Drought Information Statement
Issued by NWS Aberdeen, SD

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AXUS73 KABR 031754
DGTABR
MNC011-155-SDC013-017-021-025-029-031-037-039-041-045-049-051-057-
059-065-069-075-085-089-091-107-109-115-117-119-129-101800-

Drought Information Statement
National Weather Service Aberdeen SD
1254 PM CDT Sat Apr 3 2021 /1154 AM MDT Sat Apr 3 2021/

...DROUGHT CONDITIONS WORSEN ACROSS NORTH CENTRAL SOUTH DAKOTA...

.SYNOPSIS:

.Drought Intensity and Extent: According to the April 1st release of
the U.S. Drought Monitor, drought conditions across north central
South dakota have worsened into the Extreme (D3) category. Counties
in Extreme (D3) drought include Corson, northwestern Dewey, western
Campbell, and northwestern Walworth. Severe (D2) drought and Moderate
(D1) drought areas have remained relatively unchanged over the past
couple weeks. Counties in Severe (D2) drought include Stanley,
Potter, Sully, eastern Walworth, eastern Campbell, McPherson,
Edmunds, western Faulk, and northern Hyde. Moderate (D1) counties
include Jones, Lyman, Hughes, southern Hyde, Hand, eastern Faulk,
Brown, Marshall, northern Day, western Spink, Buffalo, Big Stone, and
Traverse. Abnormally dry (D0) conditions covered east central South
Dakota.

.Precipitation: Northern portions of South Dakota, especially the
north central region, continues to remain dry. Parts of Corson
county, which is included in the Extreme (D3) drought, have only
received 5 percent or less of normal precipitation during the month
of March. A larger portion of north central South Dakota has only
received 5 to 25 percent of normal precipitation in March. Looking
back at longer timescales of 60 and 90 days, much of north central
South Dakota still remains at 5 to 25 percent of normal. Since
October 1st, which is the start of the water year, most of northern
South Dakota is at 25 to 50 percent of normal precipitation. In terms
of inches, much of northern South Dakota is 2.25 to over 3 inches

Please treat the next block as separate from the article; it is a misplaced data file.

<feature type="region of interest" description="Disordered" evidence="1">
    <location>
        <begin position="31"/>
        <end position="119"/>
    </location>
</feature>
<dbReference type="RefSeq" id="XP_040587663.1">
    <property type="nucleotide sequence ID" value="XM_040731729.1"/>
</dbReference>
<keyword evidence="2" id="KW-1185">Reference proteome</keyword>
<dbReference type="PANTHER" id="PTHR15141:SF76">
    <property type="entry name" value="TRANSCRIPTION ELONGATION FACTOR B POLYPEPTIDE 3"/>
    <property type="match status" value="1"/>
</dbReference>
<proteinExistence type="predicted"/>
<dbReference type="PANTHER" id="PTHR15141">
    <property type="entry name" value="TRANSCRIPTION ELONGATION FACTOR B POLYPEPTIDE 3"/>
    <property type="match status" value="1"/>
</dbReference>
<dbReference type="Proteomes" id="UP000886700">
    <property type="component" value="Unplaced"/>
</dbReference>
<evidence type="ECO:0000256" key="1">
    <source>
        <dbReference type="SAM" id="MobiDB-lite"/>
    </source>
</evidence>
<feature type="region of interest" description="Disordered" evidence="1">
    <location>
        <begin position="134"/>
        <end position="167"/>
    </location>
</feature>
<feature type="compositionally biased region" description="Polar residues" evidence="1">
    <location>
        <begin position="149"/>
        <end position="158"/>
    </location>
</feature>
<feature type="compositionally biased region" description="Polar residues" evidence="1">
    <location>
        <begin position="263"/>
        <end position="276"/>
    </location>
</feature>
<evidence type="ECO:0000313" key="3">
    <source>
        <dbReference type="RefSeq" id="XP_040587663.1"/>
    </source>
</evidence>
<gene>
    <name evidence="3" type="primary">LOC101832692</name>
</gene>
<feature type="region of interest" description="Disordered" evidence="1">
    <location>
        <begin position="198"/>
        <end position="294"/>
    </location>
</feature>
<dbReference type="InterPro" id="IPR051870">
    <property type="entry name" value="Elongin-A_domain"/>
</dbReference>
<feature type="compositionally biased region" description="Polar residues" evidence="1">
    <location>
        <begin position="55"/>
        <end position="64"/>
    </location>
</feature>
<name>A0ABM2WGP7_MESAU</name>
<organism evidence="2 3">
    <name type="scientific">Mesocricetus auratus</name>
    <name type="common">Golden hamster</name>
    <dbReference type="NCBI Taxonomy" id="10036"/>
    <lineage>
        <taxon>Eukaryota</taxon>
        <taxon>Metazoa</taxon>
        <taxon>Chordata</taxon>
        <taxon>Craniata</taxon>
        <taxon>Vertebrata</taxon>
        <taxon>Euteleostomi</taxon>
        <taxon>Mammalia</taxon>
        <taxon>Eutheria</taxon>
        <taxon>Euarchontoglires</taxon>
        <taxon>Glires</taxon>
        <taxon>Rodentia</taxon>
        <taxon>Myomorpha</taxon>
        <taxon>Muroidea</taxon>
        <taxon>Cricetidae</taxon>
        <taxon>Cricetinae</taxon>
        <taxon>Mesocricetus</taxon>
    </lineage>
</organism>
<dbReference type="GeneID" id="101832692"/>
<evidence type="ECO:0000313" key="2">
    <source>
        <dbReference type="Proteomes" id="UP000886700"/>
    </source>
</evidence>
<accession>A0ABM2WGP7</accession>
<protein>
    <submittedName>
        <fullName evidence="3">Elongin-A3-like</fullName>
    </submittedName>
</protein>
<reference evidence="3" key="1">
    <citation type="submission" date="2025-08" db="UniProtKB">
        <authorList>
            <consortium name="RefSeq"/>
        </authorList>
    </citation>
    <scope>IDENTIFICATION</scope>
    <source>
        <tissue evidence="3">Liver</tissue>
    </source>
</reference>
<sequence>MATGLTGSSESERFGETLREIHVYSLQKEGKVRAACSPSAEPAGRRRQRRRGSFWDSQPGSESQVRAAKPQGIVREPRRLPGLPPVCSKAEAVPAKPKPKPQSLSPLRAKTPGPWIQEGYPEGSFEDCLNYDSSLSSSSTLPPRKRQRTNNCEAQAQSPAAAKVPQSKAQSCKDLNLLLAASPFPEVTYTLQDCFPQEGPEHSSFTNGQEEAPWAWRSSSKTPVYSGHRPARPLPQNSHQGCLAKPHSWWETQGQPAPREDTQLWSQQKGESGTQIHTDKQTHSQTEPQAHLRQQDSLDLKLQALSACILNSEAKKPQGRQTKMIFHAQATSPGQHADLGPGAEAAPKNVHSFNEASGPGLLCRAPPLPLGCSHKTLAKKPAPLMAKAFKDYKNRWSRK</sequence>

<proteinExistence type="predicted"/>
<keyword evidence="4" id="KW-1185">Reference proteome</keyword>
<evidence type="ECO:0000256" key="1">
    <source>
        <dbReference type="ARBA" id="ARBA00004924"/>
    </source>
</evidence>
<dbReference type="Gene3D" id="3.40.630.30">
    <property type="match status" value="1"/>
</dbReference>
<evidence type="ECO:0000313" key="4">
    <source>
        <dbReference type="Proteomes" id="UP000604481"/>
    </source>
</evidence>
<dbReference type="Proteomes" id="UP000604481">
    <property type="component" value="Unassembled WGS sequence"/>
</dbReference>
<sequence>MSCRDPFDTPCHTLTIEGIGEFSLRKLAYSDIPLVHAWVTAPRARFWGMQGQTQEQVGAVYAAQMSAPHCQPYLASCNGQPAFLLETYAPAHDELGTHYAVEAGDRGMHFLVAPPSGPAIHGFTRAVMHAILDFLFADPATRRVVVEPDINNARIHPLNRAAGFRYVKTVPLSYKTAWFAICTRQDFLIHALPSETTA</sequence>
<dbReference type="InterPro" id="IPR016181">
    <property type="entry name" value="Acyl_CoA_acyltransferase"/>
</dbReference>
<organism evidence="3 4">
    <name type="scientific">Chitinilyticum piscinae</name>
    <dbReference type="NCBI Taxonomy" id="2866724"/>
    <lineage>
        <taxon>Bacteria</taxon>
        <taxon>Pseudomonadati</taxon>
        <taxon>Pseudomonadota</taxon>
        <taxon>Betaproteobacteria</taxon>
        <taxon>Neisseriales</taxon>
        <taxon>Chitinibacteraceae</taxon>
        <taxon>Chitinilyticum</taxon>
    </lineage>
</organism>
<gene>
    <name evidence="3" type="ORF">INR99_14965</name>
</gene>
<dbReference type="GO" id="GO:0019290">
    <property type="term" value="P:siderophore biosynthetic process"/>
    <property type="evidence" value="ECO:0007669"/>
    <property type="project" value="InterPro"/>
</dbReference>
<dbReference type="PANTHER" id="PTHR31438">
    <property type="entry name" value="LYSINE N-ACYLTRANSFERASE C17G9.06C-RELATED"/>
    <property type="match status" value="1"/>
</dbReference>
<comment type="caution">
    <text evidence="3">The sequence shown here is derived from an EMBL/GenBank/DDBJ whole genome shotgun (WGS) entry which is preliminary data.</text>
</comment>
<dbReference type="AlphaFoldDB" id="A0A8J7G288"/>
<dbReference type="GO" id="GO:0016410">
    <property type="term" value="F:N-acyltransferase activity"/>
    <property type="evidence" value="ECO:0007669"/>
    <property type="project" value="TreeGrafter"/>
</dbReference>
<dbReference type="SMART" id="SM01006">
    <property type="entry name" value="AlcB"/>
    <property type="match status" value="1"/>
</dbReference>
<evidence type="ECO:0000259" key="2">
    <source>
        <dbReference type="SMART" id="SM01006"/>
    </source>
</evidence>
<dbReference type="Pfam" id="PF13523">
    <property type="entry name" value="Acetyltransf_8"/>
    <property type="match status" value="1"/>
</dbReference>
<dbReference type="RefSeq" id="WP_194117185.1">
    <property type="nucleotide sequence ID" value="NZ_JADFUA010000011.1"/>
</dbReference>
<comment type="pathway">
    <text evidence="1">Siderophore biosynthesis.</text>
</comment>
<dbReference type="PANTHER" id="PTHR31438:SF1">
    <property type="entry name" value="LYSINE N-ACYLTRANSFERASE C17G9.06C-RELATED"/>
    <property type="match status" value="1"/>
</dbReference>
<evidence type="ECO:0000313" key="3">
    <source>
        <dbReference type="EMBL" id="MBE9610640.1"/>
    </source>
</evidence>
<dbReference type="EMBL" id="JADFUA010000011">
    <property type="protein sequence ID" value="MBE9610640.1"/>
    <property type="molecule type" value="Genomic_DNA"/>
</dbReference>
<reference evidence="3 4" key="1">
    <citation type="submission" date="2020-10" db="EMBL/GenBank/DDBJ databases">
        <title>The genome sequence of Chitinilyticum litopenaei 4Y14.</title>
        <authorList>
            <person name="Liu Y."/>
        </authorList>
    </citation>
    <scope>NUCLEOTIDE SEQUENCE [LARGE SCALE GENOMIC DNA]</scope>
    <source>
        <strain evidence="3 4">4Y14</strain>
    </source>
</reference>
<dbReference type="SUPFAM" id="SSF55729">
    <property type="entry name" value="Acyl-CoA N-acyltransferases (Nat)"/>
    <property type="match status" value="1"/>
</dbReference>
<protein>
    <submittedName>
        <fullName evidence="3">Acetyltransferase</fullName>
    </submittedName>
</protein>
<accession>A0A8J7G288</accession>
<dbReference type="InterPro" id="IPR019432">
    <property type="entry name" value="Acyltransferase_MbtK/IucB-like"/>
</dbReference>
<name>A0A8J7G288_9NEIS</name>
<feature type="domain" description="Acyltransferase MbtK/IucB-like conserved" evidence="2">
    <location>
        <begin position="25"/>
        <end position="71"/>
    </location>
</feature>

below normal.

.Temperature: During the month of March, temperatures were anywhere
from 6 to as much as 10+ degrees above normal across the region.

.Hydrologic conditions: 7-day average streamflows compared to
historical streamflows for April 2nd reflect below normal conditions
across parts of northeast South Dakota. The Big Sioux River near
Florence is at the 23rd percentile, while the Little Minnesota River
near Peever is at the 15th percentile.

.SUMMARY OF IMPACTS:

.Agricultural Impacts: According to the March 29th release of South
Dakota crop conditions from the National Agricultural Statistics
Service, topsoil moisture supplies rated 22 percent very short and
44 percent short. Subsoil moisture supplies rated 20 percent very
short and 55 percent short. Most of these numbers are slight
increases from conditions one month ago, indicating continued drying
soils. Winter wheat condition rated 3 percent very poor and 18
percent poor.

.Hydrologic Impacts: Stock ponds and dugouts are dry or contain poor
water quality over parts of western and central South Dakota.

.Fire Hazards: Over the past two weeks, the Grassland Fire Danger has
reached VERY HIGH or even EXTREME levels, with several grass fires
reported.

.DROUGHT MITIGATION ACTIONS: None reported.

.LOCAL DROUGHT OUTLOOK: The latest one month outlook for April,
issued on March 31st from the Climate Prediction Center, shows
probabilities that favor above normal temperatures across the
northern plains. As for precipitation, probabilities show a nudge
towards above average for northeast South Dakota and west central
Minnesota, while the rest of the region has "equal chances" for
above or below normal precipitation. The latest seasonal drought
outlook calls for drought persistence across the area.

.NEXT ISSUANCE DATE: This product will be updated around April 30th,
or sooner if drought conditions change significantly.

.RELATED WEB SITES: Additional information on current drought
conditions may be found at the following websites...

US Drought Monitor: https://droughtmonitor.unl.edu
US Drought Information System: https://www.drought.gov
Climate Prediction Center: https://www.cpc.ncep.noaa.gov
High Plains Regional Climate Center...https://www.hprcc.unl.edu
Local Weather Information...https://www.weather.gov/abr
USDA Crop Information...https://www.nass.usda.gov/index.asp
South Dakota State Climate Office...https://climate.sdstate.edu
SDSU Extension...https://extension.sdstate.edu
Drought Impact Reporter...https://droughtreporter.unl.edu/map

Additional water and river information:

NWS: https://water.weather.gov
OWP: https://water.noaa.gov
US Geological Survey (USGS): https://water.usgs.gov
US Army Corps of Engineers (USACE): https://www.usace.army.mil

.ACKNOWLEDGMENTS: The Drought Monitor is a multi-agency effort
involving the National Weather Service and National Centers for
Environmental Information, the USDA, state and regional center
climatologists and the National Drought Mitigation Center.
Information for this statement has been gathered from NWS and FAA
observation sites, state cooperative extension services, the USDA,
USACE and USGS.

.CONTACT INFORMATION: If you have questions or comments about this
Drought Information Statement, please contact:

National Weather Service
Travis Tarver - Drought Focal Point
824 391st Ave S.
Aberdeen SD 57401
Phone...605-225-0519
travis.tarver@noaa.gov

$$
TMT


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